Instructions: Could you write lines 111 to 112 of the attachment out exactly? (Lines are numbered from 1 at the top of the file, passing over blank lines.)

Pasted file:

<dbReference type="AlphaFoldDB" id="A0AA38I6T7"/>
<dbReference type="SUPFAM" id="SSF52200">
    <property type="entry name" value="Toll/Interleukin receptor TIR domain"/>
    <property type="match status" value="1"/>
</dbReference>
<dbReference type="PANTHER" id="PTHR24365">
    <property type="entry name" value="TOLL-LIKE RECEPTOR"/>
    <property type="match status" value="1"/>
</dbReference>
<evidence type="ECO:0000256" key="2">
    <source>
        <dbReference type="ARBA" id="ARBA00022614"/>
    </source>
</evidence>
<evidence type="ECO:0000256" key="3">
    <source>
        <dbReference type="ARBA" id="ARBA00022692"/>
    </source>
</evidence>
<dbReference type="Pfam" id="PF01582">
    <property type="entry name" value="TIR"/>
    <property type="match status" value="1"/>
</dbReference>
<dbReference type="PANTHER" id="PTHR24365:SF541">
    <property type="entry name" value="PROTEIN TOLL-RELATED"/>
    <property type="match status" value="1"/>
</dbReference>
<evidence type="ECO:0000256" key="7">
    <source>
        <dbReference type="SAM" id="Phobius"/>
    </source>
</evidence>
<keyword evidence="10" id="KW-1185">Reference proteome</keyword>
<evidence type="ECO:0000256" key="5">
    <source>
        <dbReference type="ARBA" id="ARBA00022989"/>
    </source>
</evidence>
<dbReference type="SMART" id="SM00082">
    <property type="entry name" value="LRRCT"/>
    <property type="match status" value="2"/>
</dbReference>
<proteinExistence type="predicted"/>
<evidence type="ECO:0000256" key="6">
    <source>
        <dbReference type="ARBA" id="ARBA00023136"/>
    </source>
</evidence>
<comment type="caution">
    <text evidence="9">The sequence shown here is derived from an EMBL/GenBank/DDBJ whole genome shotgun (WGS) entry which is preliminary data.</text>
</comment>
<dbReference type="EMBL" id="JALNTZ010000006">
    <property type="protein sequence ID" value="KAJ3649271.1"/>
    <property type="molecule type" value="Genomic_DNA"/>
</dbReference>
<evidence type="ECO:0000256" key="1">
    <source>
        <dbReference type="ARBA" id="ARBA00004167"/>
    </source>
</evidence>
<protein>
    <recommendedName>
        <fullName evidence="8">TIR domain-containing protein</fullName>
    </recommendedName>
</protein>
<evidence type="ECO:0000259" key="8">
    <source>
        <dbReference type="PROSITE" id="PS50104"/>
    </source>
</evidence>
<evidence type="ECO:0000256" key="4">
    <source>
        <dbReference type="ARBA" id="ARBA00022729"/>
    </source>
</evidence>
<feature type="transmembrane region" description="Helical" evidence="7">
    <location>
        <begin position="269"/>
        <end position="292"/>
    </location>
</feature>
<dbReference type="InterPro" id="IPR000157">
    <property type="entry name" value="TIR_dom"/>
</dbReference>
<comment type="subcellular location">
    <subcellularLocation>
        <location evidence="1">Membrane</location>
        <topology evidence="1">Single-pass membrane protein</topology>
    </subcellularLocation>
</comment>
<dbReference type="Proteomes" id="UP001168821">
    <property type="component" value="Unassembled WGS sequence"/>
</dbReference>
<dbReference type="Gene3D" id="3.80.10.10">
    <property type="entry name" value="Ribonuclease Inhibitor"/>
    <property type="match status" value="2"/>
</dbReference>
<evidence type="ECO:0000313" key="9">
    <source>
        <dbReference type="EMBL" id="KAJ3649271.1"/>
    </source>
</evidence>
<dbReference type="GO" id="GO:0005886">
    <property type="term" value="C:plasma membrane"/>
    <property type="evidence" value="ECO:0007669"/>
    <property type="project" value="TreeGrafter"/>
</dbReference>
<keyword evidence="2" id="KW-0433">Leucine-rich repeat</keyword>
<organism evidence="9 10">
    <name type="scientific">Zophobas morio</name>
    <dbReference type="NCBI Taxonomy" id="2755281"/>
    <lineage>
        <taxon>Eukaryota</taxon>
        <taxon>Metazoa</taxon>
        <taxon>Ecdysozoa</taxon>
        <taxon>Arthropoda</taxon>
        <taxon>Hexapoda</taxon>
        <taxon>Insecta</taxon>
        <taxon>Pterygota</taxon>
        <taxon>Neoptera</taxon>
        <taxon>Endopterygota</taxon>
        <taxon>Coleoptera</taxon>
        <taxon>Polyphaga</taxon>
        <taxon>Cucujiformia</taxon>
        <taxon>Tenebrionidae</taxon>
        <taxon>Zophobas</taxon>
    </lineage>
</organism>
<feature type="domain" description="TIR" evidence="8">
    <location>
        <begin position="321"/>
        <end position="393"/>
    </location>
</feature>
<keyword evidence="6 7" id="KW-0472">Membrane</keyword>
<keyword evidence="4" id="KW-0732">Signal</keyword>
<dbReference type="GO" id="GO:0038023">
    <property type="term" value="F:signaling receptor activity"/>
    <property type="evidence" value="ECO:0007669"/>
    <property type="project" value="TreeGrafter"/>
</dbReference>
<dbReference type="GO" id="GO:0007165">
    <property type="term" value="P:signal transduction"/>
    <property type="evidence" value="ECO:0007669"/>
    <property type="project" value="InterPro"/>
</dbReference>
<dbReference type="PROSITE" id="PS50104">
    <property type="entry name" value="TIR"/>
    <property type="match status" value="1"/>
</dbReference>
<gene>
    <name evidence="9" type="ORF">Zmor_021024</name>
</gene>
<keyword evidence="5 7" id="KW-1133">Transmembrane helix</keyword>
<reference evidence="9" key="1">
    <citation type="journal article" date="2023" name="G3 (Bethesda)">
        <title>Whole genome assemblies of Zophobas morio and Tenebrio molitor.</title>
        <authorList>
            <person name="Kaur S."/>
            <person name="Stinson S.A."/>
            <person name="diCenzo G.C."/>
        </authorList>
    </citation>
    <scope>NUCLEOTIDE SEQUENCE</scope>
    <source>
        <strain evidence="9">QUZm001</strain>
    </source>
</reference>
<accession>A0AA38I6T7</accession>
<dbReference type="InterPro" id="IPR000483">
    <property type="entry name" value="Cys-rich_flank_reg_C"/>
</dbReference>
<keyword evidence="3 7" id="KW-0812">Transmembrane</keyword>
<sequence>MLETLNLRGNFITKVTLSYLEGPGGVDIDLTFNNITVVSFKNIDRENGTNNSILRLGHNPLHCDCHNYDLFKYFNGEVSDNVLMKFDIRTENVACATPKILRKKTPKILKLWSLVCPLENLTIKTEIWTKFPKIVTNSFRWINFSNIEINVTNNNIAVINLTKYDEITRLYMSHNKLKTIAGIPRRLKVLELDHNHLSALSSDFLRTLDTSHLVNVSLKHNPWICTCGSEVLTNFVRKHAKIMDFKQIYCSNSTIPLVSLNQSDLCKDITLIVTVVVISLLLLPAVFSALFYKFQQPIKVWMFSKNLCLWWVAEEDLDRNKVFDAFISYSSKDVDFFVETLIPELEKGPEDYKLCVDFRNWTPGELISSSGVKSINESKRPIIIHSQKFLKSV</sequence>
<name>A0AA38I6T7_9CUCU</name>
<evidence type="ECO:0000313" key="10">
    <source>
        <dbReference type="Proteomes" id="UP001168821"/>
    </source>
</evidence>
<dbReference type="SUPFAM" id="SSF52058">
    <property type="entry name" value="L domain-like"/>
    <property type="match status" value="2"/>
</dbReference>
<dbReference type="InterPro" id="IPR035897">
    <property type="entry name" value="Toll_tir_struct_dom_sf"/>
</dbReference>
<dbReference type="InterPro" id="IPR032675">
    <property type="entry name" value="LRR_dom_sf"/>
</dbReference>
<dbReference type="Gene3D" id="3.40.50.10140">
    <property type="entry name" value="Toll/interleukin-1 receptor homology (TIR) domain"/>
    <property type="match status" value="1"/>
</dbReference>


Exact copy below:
    <dbReference type="NCBI Taxonomy" id="2755281"/>
    <lineage>